There were 45 parallel assessments of the same individual at the same point in time. Of these, 41 were paired ratings and four involved three raters. There were 78 pre–post ratings which were of the same individual at different points in time. Of these, 47 were undertaken by the same rater and 31 by a different assessor. Demographic information was recorded for 198 individuals, of whom 104 (52.5%) were male. The mean age was 52.6 years (s.d. = 21.7 years).

Scale acceptability

The ease of use of the scale was rated for 228 (63.3%) contacts (x = 2.1; s.d. = 1.1). The time taken to complete the measure was recorded for 233 (64.7%) contacts (x = 2 min, 30 s; s.d. = 2 min, 8 s).

Interrater reliability

Table 2 shows the ICC for each item of the scale as rated by 45 rater pairs. Kappa (Κ) scores for 15 of the 22 items of the scale and five of the seven contextual factors demonstrated ‘good’ (Κ = 0.61–0.80) or ‘very good’ interrater reliability (Κ = 0.81–1.00), using agreement categories as described by Landis and Koch.10 Four items involving the mind–body subscale showed very low kappa scores (14, 15, 16 and 17).

Table 2 Intraclass correlation coefficients (ICC) for items of the liaison outcome measure

n: number of rater pairs.

*P < 0.05; **P < 0.001; ***P < 0.0001.

The ICCs and their 95% confidence intervals for the contextual items were as follows: physical health problems (n = 43; ICC = 0.496; CI = 0.233–0.692**); physical disability (n = 37; ICC = 0.601; CI = 0.347–0.772***); intellectual difficulties (n = 35; ICC = 0.670; CI = 0.437–0.819**); psychosocial stressors (n = 35; ICC = 0.696; CI = 0.476–0.843***); enduring mental health problems (n = 19; ICC = 0.750; CI = 0.459–0.896***); social function (n = 28; ICC = 0.556; CI = 0.237–0.767**); and activities of daily living (n = 28; ICC = 0.727; CI = 0.491–0.864***).

With the exception of the mind–body subscale, all subscales of the measure showed ‘good’ or ‘very good’ interrater agreement (Table 2). Agreement for the total score was ‘good’ at 0.799. This increased to ‘very good’ with an ICC of 0.845 (CI = 0.734–0.911, P < 0.001) when the mind–body subscale was excluded from the total score.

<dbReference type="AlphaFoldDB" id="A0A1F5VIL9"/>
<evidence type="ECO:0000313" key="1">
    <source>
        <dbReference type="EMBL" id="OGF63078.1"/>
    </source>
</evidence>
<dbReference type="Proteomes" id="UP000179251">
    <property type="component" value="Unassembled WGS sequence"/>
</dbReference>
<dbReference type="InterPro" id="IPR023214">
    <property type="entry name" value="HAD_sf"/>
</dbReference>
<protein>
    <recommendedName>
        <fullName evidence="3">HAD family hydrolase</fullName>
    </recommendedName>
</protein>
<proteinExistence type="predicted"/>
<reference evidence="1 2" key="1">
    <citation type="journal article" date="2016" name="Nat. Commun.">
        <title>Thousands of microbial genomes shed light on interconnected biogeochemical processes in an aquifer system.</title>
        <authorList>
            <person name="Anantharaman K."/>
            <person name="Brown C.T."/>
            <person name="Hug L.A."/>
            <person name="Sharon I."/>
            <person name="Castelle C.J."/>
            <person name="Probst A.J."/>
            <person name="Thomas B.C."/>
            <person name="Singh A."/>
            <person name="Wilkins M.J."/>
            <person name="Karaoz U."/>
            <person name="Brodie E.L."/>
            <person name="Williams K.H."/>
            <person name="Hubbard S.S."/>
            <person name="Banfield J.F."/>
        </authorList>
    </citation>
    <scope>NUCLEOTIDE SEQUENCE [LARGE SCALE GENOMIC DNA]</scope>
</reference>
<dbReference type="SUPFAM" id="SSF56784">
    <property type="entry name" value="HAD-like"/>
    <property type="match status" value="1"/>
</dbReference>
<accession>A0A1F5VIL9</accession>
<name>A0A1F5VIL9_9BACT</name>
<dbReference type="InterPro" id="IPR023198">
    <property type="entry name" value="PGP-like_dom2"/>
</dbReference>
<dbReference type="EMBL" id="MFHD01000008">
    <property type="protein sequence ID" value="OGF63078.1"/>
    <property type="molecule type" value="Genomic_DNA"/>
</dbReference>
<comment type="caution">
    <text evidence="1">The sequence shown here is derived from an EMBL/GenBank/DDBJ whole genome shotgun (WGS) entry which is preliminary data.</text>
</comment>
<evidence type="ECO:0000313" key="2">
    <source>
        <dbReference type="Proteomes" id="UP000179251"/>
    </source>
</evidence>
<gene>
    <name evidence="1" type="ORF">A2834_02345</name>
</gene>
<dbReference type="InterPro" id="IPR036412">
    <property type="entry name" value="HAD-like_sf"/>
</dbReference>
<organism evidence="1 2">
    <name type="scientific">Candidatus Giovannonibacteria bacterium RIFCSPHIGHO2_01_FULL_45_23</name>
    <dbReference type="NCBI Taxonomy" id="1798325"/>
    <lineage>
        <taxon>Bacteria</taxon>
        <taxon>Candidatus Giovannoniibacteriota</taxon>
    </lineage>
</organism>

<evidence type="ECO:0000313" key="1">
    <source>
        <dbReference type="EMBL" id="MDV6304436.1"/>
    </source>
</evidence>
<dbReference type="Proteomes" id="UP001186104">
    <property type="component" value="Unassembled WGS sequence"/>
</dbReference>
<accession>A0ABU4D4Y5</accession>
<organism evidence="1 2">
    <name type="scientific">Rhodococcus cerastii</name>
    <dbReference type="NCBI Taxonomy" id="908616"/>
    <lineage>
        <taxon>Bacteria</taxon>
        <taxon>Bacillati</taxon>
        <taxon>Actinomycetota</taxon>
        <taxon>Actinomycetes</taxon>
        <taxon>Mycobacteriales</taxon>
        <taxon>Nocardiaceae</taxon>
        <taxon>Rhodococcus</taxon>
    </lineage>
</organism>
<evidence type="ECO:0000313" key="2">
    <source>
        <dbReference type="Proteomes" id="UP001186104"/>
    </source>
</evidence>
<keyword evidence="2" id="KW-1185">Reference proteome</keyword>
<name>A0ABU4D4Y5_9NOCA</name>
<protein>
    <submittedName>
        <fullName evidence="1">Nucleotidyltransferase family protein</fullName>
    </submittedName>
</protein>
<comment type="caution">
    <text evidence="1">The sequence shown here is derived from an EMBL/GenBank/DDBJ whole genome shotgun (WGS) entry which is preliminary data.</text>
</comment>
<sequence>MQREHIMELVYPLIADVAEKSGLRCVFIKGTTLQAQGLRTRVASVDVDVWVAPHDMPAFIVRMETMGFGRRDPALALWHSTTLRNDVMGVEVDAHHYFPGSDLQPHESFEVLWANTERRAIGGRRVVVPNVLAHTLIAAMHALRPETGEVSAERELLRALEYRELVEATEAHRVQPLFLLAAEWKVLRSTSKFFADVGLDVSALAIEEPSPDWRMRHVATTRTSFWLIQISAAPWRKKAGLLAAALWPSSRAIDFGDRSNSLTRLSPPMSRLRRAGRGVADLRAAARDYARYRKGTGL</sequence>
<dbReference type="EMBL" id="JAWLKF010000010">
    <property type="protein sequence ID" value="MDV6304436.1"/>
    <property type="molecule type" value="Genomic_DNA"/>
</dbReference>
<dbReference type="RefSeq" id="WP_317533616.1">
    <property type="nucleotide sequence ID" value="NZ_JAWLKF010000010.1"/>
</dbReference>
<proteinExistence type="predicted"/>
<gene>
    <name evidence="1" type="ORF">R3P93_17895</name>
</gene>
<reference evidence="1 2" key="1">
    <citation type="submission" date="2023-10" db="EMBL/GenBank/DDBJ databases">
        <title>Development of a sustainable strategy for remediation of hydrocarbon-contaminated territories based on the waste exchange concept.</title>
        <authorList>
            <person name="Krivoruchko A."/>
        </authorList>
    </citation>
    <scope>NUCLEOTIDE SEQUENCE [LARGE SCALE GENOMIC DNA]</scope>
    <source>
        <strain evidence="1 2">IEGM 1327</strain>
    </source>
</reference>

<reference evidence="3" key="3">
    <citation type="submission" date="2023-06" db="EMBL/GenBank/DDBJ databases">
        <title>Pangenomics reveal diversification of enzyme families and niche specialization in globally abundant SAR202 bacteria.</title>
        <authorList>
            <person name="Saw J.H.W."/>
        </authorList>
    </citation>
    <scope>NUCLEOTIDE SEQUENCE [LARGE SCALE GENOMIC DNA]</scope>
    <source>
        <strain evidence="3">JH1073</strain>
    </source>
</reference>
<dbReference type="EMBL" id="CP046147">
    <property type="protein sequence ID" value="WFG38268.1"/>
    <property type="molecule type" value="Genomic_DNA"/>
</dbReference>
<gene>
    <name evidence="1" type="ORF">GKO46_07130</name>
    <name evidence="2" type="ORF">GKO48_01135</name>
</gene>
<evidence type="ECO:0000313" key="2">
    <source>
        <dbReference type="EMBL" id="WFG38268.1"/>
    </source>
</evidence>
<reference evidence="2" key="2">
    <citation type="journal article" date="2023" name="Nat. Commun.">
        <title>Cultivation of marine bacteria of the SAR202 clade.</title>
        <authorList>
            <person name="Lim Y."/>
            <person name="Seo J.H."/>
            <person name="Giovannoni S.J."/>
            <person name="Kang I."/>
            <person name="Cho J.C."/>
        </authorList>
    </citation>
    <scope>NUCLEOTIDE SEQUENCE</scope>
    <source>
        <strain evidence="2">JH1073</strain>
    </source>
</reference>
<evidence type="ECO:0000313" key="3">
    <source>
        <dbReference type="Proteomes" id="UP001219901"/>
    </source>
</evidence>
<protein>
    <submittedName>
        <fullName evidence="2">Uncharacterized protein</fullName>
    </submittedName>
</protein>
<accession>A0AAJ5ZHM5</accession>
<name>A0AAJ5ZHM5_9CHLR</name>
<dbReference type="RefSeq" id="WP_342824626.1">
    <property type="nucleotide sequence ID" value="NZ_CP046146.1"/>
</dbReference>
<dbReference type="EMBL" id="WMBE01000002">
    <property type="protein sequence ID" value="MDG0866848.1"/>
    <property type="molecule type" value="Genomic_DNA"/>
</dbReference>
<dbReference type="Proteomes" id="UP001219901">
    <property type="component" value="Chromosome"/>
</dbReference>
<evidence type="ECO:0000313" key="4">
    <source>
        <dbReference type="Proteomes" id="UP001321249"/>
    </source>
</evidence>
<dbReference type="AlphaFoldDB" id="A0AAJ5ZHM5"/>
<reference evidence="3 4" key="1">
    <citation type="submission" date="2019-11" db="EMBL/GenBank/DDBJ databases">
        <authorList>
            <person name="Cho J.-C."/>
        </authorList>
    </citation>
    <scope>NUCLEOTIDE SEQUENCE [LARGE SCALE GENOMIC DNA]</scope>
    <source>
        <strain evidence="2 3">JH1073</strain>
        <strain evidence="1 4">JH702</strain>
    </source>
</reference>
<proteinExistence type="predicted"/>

Sensitivity to change

Seventy-eight patients had a baseline assessment and a final rating, at least 1 week apart. There was an overall improvement on the liaison outcome measure, with a baseline mean of 15.68 (s.d. 10.90) and a post-intervention mean of 8.41 (s.d. 7.66). This was statistically significant (t = 5.28, d.f. = 77, P < 0.001). Thirty-seven of these patients were classed as showing improvement on the CGI-I (a rating of much improved or very much improved), 35 patients were classed as showing no change (a rating of minimally improved, no change or minimally worse) and five patients were classed as showing a deterioration (much worse or very much worse). One rating for the CGI-I was not recorded, so this individual could not be classified. Table 3 shows the mean scores for each of the three outcome groups, at the baseline assessment and the final assessment. The change in outcome among the three groups was also significantly different (Kruskal–Wallis test, P < 0.001).

Table 3 Baseline and post-intervention scores, change scores and effect sizes for patients in the Clinical Global Impression Improvement Scale (CGI-I) improved, no change and worse groups

Comparability with the CORE-10